Photo by Loloday Laurent Dhotelle

Buried in Old San Juan’s most beautiful cemetery, Cementerio Santa María Magdalena de Pazzis, is Félix Benítez Rexach, an engineer and businessman who designed the Normandie Hotel, which was one of San Juan’s grandest accommodations as well as thought to be one of the finest examples of Art Deco style in the world. He opened it in 1942 and designed the hotel to be a replica of the French cruiseliner called the Normandie because that’s where he met his wife, a French singer named Lucienne Dhotelle, but better known as La Môme Moineau, the little sparrow. The Normandie featured a beautiful pool where La Môme Moineau liked to swim, but it caused a scandal because she liked to swim European style, sans clothing.

They are both buried in the cemetery and there’s even a bust of Felix with a frieze of Moineau behind him at their tomb. The Normandie Hotel was renovated in the 1990s and where the original pool was became the lobby of the hotel. That didn’t stop La Môme Moineau from swimming there, even though she died in 1968. Hotel employees still saw her in the area where the pool used to be as well as smelled her sweet French perfume.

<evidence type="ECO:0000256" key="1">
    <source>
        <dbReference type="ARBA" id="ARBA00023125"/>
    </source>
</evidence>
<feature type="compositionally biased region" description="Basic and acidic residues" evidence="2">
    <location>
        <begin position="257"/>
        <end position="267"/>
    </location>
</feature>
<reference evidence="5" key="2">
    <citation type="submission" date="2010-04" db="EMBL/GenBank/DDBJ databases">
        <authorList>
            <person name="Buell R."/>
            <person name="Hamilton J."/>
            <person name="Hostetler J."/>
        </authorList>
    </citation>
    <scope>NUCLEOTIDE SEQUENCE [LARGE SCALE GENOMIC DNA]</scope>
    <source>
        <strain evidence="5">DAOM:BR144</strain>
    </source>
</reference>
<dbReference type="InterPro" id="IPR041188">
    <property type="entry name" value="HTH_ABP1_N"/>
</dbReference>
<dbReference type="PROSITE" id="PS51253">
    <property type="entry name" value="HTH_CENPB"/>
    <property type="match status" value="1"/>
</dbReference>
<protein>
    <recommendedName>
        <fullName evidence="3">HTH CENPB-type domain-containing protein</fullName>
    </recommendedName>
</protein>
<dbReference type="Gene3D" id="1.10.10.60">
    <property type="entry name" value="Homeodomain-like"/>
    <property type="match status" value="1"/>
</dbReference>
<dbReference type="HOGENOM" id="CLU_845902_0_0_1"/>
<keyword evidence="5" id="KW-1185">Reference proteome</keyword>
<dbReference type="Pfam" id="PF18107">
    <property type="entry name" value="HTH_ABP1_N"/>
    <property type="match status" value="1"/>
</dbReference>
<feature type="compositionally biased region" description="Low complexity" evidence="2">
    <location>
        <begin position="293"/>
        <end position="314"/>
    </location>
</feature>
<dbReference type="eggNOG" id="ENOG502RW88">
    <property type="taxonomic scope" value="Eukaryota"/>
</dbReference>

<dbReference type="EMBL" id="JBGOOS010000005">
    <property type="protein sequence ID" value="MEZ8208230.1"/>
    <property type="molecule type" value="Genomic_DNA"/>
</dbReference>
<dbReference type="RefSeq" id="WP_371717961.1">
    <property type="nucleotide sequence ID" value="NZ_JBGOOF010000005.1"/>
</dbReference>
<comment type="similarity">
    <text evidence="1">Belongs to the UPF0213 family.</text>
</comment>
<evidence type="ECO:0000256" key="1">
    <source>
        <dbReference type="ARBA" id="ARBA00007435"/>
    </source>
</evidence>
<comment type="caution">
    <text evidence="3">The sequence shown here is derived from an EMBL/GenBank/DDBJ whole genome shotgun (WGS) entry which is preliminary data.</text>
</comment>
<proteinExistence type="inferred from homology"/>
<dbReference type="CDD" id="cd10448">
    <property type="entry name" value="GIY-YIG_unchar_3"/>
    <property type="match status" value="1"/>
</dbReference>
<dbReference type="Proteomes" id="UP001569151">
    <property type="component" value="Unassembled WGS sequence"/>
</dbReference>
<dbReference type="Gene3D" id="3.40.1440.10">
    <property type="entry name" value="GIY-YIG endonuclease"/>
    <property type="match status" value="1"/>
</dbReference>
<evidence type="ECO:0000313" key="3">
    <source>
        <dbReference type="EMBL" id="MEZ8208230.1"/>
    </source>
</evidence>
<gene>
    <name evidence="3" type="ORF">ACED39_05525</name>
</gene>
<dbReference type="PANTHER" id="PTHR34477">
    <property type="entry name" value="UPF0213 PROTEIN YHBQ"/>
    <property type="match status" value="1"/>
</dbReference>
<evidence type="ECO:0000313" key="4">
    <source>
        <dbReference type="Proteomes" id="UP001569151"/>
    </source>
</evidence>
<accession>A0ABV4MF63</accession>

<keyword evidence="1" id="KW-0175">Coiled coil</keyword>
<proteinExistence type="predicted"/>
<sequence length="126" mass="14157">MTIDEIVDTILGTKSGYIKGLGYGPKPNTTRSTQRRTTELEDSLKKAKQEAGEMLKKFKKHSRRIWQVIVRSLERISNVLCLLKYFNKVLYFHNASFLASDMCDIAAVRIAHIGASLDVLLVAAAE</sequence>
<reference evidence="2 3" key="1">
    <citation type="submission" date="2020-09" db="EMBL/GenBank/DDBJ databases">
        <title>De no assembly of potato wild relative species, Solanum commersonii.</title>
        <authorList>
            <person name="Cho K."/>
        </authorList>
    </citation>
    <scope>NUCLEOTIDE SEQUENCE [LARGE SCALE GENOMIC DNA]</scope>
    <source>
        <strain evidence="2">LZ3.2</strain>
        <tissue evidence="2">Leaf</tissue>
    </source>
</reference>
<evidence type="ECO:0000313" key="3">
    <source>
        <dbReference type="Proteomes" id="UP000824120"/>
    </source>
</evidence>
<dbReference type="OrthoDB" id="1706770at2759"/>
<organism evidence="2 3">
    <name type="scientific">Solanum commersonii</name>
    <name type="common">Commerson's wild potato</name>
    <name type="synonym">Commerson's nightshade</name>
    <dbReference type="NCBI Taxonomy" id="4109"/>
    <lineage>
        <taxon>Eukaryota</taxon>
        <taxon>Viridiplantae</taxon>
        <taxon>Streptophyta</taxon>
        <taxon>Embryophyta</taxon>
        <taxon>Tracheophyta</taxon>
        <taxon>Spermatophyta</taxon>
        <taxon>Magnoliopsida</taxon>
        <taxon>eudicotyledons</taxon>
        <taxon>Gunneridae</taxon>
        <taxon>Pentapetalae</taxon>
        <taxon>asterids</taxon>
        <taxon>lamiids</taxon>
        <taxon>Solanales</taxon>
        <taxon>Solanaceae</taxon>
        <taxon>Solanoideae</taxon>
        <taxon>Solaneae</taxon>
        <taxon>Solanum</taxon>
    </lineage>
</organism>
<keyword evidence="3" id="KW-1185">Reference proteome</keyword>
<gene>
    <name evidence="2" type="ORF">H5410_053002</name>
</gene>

The grave of Félix Benítez Rexach

The Normandie Hotel closed in 2009 and is now abandoned, but adventurous people who have visited the closed hotel and peeked into the lobby have said they’ve still seen the apparition of Moineau’s spirit, and her ghost hits the pool in the exact same way she did in life, stark naked.

For haunted history tours in Old San Juan, please visit American Ghost Walks – San Juan.